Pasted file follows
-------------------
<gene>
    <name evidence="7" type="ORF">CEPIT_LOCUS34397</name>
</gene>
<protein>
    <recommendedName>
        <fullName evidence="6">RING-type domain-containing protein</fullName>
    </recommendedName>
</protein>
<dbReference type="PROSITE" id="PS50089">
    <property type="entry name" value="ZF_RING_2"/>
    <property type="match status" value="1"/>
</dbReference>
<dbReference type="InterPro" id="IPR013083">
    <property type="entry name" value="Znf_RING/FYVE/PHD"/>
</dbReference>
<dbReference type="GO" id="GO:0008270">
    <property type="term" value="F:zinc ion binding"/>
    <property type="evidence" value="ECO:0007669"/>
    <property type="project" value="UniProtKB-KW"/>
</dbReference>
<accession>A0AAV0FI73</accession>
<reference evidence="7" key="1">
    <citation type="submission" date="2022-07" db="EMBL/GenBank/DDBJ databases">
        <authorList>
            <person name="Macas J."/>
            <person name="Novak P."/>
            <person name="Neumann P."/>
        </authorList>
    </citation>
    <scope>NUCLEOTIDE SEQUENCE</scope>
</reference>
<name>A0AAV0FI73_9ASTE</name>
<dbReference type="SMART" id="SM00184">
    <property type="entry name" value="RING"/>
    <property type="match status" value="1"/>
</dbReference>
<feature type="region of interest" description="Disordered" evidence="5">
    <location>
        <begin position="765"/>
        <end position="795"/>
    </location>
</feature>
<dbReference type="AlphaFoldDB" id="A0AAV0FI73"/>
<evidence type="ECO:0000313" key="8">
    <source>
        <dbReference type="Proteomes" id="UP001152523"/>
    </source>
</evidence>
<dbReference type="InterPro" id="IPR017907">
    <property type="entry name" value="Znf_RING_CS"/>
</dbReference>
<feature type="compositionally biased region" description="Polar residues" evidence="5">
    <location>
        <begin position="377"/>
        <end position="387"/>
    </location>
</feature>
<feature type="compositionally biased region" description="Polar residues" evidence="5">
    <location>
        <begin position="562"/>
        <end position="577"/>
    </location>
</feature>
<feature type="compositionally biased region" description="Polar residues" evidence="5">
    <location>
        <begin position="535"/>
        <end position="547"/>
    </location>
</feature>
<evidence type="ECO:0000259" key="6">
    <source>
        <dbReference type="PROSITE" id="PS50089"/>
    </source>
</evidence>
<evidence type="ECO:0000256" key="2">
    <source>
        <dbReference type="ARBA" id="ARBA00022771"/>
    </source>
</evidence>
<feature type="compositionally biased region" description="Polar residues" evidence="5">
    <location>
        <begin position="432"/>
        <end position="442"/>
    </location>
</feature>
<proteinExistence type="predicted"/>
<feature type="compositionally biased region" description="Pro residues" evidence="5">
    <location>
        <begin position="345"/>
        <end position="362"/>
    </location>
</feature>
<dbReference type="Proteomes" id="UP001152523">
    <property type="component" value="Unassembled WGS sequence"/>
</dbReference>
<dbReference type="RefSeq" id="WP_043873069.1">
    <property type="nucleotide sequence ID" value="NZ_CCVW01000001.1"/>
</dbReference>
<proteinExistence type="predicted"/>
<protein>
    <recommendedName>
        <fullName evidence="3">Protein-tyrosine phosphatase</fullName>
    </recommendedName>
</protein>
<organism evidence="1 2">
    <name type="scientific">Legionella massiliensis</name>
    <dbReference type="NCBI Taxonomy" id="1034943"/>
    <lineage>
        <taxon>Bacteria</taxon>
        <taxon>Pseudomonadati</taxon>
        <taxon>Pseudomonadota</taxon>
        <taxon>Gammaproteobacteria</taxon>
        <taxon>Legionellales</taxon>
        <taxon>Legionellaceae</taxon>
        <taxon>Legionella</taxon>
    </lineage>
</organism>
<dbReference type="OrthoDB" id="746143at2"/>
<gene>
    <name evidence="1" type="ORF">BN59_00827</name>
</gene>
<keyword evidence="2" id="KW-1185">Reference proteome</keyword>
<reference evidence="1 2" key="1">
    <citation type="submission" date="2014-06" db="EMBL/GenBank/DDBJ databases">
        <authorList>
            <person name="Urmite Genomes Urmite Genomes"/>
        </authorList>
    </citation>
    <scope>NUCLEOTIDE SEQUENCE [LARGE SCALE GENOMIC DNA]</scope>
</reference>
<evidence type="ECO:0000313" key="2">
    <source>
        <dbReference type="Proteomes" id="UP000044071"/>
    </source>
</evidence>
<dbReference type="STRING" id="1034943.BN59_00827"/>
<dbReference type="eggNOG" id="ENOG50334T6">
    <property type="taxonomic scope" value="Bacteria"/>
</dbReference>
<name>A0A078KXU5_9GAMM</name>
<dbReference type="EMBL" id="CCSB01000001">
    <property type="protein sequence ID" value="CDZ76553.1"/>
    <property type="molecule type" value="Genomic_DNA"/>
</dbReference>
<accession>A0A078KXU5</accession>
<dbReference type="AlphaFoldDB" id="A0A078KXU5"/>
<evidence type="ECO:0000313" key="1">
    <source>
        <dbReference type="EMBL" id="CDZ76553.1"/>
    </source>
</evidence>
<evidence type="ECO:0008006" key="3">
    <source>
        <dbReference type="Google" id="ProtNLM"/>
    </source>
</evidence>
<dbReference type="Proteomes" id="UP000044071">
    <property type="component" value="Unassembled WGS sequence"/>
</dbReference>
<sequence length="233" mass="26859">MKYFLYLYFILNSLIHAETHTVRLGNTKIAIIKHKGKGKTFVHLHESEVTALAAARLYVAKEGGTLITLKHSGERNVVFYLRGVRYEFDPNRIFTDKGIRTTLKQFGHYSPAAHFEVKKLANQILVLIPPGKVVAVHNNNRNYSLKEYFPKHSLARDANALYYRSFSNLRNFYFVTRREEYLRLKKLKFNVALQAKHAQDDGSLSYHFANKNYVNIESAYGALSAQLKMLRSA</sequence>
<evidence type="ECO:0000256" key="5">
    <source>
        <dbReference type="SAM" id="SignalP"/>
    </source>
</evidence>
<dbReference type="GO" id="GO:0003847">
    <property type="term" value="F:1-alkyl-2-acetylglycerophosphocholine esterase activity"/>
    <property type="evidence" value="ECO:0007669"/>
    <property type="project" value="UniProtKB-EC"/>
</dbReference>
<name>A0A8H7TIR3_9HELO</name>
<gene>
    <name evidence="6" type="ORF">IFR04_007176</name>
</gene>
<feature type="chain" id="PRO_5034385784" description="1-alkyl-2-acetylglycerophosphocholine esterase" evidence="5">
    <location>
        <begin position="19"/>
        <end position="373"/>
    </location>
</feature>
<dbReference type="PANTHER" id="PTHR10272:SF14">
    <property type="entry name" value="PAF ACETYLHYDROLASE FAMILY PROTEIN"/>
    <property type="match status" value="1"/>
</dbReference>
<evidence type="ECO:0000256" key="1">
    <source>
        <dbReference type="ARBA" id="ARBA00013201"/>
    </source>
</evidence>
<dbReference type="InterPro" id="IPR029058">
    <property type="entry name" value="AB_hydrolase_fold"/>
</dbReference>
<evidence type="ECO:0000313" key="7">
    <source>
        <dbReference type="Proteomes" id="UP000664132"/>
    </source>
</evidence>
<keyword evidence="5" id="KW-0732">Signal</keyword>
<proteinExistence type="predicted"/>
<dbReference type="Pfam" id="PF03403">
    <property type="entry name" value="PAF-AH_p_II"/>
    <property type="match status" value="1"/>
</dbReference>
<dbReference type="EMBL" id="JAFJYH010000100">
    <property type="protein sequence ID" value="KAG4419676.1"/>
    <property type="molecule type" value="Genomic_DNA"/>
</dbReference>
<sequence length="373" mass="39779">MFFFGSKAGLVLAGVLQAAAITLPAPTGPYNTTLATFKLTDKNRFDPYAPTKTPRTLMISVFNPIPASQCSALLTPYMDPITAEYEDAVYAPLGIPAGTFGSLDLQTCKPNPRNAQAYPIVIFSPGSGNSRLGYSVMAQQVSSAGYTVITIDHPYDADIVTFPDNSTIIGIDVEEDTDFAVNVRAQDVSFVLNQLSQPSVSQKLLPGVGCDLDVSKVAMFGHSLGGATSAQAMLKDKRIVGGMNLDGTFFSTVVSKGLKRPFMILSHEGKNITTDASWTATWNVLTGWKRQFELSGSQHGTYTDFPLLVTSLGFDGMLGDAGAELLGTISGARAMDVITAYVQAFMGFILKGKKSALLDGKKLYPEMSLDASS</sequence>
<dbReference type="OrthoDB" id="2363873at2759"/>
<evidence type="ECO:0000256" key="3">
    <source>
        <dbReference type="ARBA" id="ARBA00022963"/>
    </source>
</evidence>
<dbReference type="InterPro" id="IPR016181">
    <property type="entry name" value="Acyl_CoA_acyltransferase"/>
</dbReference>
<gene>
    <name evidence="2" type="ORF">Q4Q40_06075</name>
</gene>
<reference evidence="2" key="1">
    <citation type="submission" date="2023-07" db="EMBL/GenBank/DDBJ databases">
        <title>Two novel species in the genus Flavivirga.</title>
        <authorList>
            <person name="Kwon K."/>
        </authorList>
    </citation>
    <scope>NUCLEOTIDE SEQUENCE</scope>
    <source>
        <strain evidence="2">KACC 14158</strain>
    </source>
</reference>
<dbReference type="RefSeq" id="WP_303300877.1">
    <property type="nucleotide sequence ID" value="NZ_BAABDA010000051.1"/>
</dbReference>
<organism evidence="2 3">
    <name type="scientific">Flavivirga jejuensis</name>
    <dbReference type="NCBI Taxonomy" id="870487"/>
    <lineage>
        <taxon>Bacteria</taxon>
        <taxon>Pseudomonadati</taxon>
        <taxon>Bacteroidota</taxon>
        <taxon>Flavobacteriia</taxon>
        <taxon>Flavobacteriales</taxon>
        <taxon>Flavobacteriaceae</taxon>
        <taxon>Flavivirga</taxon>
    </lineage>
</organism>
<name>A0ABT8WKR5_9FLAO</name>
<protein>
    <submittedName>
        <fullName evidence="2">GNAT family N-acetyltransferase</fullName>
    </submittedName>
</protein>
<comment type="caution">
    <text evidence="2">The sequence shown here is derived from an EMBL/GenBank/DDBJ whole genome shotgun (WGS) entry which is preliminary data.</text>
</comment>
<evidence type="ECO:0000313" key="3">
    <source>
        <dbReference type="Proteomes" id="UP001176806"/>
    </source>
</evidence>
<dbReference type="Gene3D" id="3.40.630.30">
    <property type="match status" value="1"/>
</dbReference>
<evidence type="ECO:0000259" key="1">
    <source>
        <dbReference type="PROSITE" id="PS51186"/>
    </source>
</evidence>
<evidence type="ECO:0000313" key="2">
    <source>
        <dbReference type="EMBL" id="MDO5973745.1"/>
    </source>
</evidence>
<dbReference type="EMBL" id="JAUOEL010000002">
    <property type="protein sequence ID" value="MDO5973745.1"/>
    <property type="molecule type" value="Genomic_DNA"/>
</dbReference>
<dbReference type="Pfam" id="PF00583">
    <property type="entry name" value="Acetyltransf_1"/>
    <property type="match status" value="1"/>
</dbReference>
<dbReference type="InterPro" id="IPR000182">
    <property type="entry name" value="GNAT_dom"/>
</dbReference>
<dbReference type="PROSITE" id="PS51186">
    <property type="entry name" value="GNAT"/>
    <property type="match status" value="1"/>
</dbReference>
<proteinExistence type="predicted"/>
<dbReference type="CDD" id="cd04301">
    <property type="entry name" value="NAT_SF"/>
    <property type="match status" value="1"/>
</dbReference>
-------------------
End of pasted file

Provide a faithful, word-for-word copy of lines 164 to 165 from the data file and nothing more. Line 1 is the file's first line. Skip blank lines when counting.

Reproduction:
    </source>
</evidence>